The Three Fears of the Base Self
“S/he who rides a tiger is afraid to dismount”—Chinese Proverb.
Master Kayhan said: “The greatest thing is to control the self.” The way to do this, he said, is to stay away from Illicit Gain, from Illicit Lust (extramarital sexual relations), and to utilize its fears:
The self fears three things: hunger, Prayer [the Islamic Formal Prayer (salat, namaz)], death. It fears nothing else. And the person who knows God, who fulfills God’s commandments, fears the self and nothing else. The person who fulfills the orders of God and His Prophet is afraid: ‘Oh, is my self going to commit an error?’
(TPM, pp. 132-3.)
In its ferocity, the Base Self is just like a tiger—a tiger that is our enemy. If we dismount it for even an instant, it will surely put us down. On the other hand, whoever tames their tiger becomes a sage, a saint.
The Grand Saint On the Base Self
So how do we tame the Base Self? A great Sufi saint, Osman Badruddin of Erzurum, has said: “Give the self its rights, but deny it its pleasures.” The Grand Saint Abdulqader Geylani, one of the greatest saints of all, explains how we need to keep the Base Self on a tight leash, and how we have to treat it like the enemy it is:
The rights of the self are the necessary amount of food, drink, clothing, and shelter. Its pleasures are the things it likes, its lusts, and its caprices. Give it its rights in accordance with the measure of the Holy Law. Always feed it with what is Allowed or clean, never that which is Forbidden or tainted. Be content with little, as long as it is allowed. Accustom your self to this.
If you desire liberation, oppose your self where obedience to your Lord is concerned. If your self tends towards obeying Him, concur with it. If it inclines towards error, oppose and struggle against it.
Do not remove the stick of struggle from the back of your self. Do not be fooled by its tricks. It will appear to sleep; do not be taken in. Neither would you be off your guard in the presence of a carnivorous beast that feigns sleep and drowsiness. For it is seeking a chance all the while that it seems lethargic and somnolent. It is in its predatory nature to do so.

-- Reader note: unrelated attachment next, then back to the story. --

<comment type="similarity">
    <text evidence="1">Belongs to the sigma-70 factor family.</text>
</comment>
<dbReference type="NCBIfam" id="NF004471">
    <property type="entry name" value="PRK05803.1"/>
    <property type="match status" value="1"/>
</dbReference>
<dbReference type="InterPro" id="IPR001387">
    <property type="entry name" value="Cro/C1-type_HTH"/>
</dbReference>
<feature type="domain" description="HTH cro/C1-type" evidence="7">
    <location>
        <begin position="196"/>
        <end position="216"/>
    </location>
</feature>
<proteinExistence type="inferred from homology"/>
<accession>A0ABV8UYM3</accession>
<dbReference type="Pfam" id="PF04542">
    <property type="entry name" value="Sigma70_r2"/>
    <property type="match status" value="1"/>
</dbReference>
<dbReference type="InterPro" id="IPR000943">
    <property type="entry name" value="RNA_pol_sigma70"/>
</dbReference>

Now the self is just like a predator. It acts as if it were sleepy and drowsy, yet the moment it finds its opportunity, it strikes. This self makes a show of external obedience, docility, and compliance with what is good; yet it is hiding the exact opposite within. So be very careful with it in matters where it appears submissive.
Try to heal your self. Say to it: “Whatever good you do is to your own benefit, and what evil you commit is to your suffering. Whatever you do, whether good or ill, will return to you.” Struggle against your self. For God has said: “Whoever struggles for Our sake, We shall surely guide to the straight path” (29:69), and “If you aid God in His religion, He will aid you” (47:7).
Never give the self any room, never tolerate it. Do not obey its demands. Only then will you find salvation and liberation. Never condescend to smile at it. If it tells you a thousand things, answer only one, until you are sure that its behavior is rectified and it is quiescent. If it requests anything belonging to its pleasures and capricious desires, always postpone it, saying: “Wait until Paradise.”